In meditation practice we are aiming to cultivate a mind that is both calm and alert. Often meditation practitioners put too much emphasis on relaxation and on establishing a sense of calm. However, calm without alertness will lead to daydreaming and zoning out. It might feel relaxing, but this is not meditation. Zoning out is not being present, and it doesn't allow for awareness and true insight. On the other hand, being too alert without calm, shifts us into restlessness. Our bodies get tense, the mind races and it becomes difficult to concentrate and stay present.
There are two conditions of too much calm, which are also considered a form of resistance to a practice of meditation. They are Inertia and Stupor.
Inertia (also known as Sloth, Lethargy, Langour or Listlessness) is a physical experience of heaviness or fatigue, while Stupor (also known as Torpor, Dullness or Drowsiness) is the experience of the heaviness of the mind, where focus and concentration is difficult to maintain. Both of these conditions can feel pleasant or unpleasant.
When it is pleasant, the body might feel comfortable and the mind soft and dreamy. When Inertia or Stupor is pleasant, it can be seductive, causing us to avoid practicing meditation. We drift off into daydreaming, not even noticing we are no longer meditating, or we might convince ourselves to avoid meditation altogether. When meditation practice allows unpleasant experiences to arise, Inertia or Stupor may be what we use to avoid the unpleasant thoughts, emotions or sensations.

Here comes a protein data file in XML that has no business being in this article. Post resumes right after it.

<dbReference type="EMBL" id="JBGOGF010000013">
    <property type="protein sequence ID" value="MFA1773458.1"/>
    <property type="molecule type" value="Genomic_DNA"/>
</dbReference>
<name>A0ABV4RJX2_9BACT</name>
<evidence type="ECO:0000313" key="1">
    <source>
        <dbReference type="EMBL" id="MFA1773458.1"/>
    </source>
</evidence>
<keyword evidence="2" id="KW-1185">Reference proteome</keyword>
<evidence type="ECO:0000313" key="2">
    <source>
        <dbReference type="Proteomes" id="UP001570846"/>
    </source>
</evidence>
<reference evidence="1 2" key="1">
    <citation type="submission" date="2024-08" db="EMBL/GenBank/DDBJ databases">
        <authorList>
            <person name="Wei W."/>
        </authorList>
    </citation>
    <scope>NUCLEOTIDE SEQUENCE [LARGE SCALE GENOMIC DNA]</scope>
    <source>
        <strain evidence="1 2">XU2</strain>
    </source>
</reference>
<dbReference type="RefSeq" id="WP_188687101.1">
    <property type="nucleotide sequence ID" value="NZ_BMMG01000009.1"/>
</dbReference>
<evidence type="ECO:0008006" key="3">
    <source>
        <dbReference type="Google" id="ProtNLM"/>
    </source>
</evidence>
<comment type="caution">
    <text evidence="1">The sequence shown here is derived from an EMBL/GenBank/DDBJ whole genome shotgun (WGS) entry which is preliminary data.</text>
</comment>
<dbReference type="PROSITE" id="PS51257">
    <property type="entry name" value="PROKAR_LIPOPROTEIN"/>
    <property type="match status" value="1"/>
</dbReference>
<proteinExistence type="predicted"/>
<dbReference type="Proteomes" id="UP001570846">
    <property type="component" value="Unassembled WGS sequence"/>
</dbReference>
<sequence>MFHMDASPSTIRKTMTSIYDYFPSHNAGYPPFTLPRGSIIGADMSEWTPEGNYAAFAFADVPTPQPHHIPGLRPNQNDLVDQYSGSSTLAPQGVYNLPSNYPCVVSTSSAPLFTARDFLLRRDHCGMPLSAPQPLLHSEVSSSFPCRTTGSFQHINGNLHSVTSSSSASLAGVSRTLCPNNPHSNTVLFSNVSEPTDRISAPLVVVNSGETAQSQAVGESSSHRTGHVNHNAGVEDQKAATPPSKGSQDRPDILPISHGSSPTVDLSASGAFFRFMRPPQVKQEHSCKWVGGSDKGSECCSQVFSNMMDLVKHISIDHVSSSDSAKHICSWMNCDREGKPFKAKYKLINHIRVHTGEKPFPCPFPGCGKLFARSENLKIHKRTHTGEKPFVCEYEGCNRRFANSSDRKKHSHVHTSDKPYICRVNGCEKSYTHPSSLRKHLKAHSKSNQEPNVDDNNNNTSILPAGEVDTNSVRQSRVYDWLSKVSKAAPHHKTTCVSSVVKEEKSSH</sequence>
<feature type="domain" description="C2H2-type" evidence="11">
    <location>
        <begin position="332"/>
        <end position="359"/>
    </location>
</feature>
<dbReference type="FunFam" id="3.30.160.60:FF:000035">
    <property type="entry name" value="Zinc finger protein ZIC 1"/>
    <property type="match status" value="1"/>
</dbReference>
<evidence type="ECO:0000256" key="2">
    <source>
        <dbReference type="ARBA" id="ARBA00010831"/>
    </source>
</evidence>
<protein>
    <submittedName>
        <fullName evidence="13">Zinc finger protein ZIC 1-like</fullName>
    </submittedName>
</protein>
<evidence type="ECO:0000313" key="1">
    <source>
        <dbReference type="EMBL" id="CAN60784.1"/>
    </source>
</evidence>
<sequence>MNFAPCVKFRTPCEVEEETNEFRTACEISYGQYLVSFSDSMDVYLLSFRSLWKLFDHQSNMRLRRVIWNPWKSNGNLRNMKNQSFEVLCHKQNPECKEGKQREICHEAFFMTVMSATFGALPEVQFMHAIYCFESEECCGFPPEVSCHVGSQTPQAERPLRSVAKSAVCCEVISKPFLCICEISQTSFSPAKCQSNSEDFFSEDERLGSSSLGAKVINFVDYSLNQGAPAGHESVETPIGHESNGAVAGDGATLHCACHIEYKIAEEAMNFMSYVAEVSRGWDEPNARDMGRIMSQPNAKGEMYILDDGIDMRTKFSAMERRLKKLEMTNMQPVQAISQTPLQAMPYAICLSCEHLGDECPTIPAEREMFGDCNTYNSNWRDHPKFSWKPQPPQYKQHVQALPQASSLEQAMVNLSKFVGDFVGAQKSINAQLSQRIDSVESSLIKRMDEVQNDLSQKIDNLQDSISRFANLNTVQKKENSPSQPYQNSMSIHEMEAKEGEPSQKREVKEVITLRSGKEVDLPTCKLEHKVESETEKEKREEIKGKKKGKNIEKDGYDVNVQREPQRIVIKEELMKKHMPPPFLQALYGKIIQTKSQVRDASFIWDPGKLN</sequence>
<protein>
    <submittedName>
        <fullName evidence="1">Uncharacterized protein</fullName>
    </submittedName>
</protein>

Inertia or Stupor is a method we use to prevent us from being mindful and fully engaged in our meditation practice. When our resistance is strong, we can feel as though our body or mind is stuck in glue or tar. Every effort no matter if it is trying to stay focused or trying to maintain our posture, becomes more and more difficult. Our energy might be constrained or held back. This can be a common issue for those who struggle with motivation or who label themselves as lazy. If one has cultivated this lack of motivation or is labeled in this way, the habit energy of Inertia or Stupor can be accumulated.
How do you know if Inertia or Stupor is a resistance to practice or if you are really just tired?
How do we address Sloth or Torpor so it doesn't interfere with our meditation practice?
photo credit: Sleeping Grandad via photopin (license)
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A blog by the Lotus Heart Zen Meditation and Study Group members